To help find Rusty, a raccoon-size mammal with a striped tail and moon-shaped face, the zoo turned to social media, and suddenly half of official Washington broke from Serious Events to tune in to the saga of the runaway panda.

On Twitter and Facebook, the hunt for 11-month-old Rusty, whom the zoo acquired three weeks ago as a partner to a female panda named Shama, exploded in a mix of concern, humor and, this being Washington, the goring of political oxen.

“Rusty the Red Panda eats shoots and leaves,” Jake Tapper, CNN’s chief Washington correspondent, filed to Twitter.

Doug Stafford, a senior aide to Senator Rand Paul, Republican of Kentucky, called the escape a cautionary tale. “If we don’t use drones to spy on everyone, the pandas will win,” he wrote.

The zoo announced Rusty’s disappearance to its thousands of Twitter followers in a message at 11:51 a.m, which was retweeted nearly 3,000 times in an hour.

At midday, mentions of “Rusty” on Twitter nearly equaled those of “Obama.” ABC News started a blog with “live coverage” of the search.

“Please help us find Rusty,” the zoo pleaded on Twitter, explaining that he was last seen at 6 p.m. on Sunday and might be nearby “hiding in a tree.”

On its Facebook page, the zoo said keepers were combing the Asia Trail habitat, whereRusty and Shama live between the Japanese giant salamander and the small-clawed otter, since 8 a.m. But in an ominous note, the zoo said it was possible Rusty had been stolen.

Look, I get it. The New York Times has discovered social media, and it is on it. But please, please — stop with the constant stories devoted to people who…tweet. Or who post the occasional snarky Facebook post.

This is not news. This is actually rather mundane, and is best replaced by an article on almost anything else.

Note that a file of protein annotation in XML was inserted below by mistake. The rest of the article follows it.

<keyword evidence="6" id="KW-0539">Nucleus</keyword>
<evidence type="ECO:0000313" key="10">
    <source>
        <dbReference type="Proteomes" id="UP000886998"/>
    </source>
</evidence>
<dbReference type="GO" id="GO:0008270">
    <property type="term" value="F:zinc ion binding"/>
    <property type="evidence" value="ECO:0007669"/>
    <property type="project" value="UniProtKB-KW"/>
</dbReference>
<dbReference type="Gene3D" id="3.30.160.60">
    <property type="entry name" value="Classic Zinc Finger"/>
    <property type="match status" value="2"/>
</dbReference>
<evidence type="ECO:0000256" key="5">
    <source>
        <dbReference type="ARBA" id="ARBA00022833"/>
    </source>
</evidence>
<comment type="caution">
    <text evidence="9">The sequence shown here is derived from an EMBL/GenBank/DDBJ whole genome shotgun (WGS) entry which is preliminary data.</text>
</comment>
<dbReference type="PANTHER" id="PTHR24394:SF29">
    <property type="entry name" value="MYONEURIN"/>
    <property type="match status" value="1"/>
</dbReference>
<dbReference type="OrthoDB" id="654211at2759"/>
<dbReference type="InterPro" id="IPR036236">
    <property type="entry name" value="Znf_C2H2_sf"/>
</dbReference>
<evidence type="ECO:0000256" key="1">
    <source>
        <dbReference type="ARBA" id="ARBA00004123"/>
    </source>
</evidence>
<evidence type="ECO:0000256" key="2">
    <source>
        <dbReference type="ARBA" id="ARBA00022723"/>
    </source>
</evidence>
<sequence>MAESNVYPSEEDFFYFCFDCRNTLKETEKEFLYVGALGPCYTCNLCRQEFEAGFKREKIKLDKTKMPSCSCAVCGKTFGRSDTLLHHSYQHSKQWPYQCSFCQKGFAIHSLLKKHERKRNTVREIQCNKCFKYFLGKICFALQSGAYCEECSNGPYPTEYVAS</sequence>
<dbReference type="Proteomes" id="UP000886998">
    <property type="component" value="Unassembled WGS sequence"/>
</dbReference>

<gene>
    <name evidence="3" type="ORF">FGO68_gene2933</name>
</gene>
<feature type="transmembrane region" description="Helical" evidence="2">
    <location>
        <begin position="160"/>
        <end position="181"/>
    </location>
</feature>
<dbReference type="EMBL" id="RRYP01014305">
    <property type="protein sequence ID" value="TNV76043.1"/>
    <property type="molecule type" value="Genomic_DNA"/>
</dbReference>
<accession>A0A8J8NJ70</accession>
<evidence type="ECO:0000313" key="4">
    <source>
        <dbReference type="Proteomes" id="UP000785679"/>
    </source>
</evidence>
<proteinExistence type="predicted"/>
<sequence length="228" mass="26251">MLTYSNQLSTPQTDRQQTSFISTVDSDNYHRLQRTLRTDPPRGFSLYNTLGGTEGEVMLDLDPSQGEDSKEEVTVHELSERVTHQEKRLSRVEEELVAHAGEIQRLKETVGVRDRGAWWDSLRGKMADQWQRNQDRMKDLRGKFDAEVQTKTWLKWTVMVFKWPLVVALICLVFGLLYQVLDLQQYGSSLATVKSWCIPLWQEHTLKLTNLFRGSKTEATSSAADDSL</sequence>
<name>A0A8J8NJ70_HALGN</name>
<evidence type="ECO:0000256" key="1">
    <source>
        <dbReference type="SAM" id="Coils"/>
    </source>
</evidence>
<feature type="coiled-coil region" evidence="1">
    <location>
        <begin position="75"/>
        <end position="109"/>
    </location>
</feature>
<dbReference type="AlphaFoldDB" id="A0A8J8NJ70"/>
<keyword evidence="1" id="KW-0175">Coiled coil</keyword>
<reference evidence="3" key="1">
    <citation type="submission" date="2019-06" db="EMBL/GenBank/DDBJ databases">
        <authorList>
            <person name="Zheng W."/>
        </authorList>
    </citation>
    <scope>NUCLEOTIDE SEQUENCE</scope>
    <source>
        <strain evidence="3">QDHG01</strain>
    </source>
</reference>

And yes, I realize I have just made the problem worse.

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Bill Keller wants to repeat history, which would make him wrong twice.

Screen Shot 2013-05-06 at 10.20.43 AMScreen Shot 2013-05-06 at 10.21.40 AM

 

Last night, New York Times columnist (and former executive editor) Bill Keller’s column, “Syria Is Not Iraq,” appeared online. (It’s seen in the above screenshot at right, juxtaposed against equally intellectually-challenged fellow columnist Thomas Friedman’s piece from last year.) As usual, it was a doozy:

As a rule, I admire President Obama’s cool calculation in foreign policy; it is certainly an improvement over the activist hubris of his predecessor. And frankly I’ve shared his hesitation about Syria, in part because, during an earlier column-writing interlude at the outset of the Iraq invasion, I found myself a reluctant hawk. That turned out to be a humbling error of judgment, and it left me gun-shy.

Of course, there are important lessons to be drawn from our sad experience in Iraq: Be clear about America’s national interest. Be skeptical of the intelligence. Be careful whom you trust. Consider the limits of military power. Never go into a crisis, especially one in the Middle East, expecting a cakewalk.

But in Syria, I fear prudence has become fatalism, and our caution has been the father of missed opportunities, diminished credibility and enlarged tragedy.

Keller concludes:

Whatever we decide, getting Syria right starts with getting over Iraq.

No, Keller, it doesn’t. Getting Syria right starts with acknowledging how Iraq happened. But doing that would require directly confronting the central role of Keller’s paper in propagating a flimsy and ultimately disastrous case for war in Iraq. Getting over Iraq, to use Keller’s convenient word choice, is a euphemism for allowing the same source that got everything so wrong in Iraq to make the same case for war in another country — again, with no exit strategy or, even, any strategy at all.

Keller argues that our failure to arm the rebels for fear of assisting al-Qaeda is in fact resulting in the same outcome, by ceding ground to the Saudis and Qataris, who are all too willing to assist radicals on the ground in Syria. But what Keller fails to mention is the fact that, after two years of civil war, an American decision to intervene now would raise more questions than it answers and may very well cause a public opinion backlash in the Arab world. Instead of being lauded as saviors, there is at least an equivalent likelihood of rebels asking, “How many lives could you have saved if you’d been here earlier?”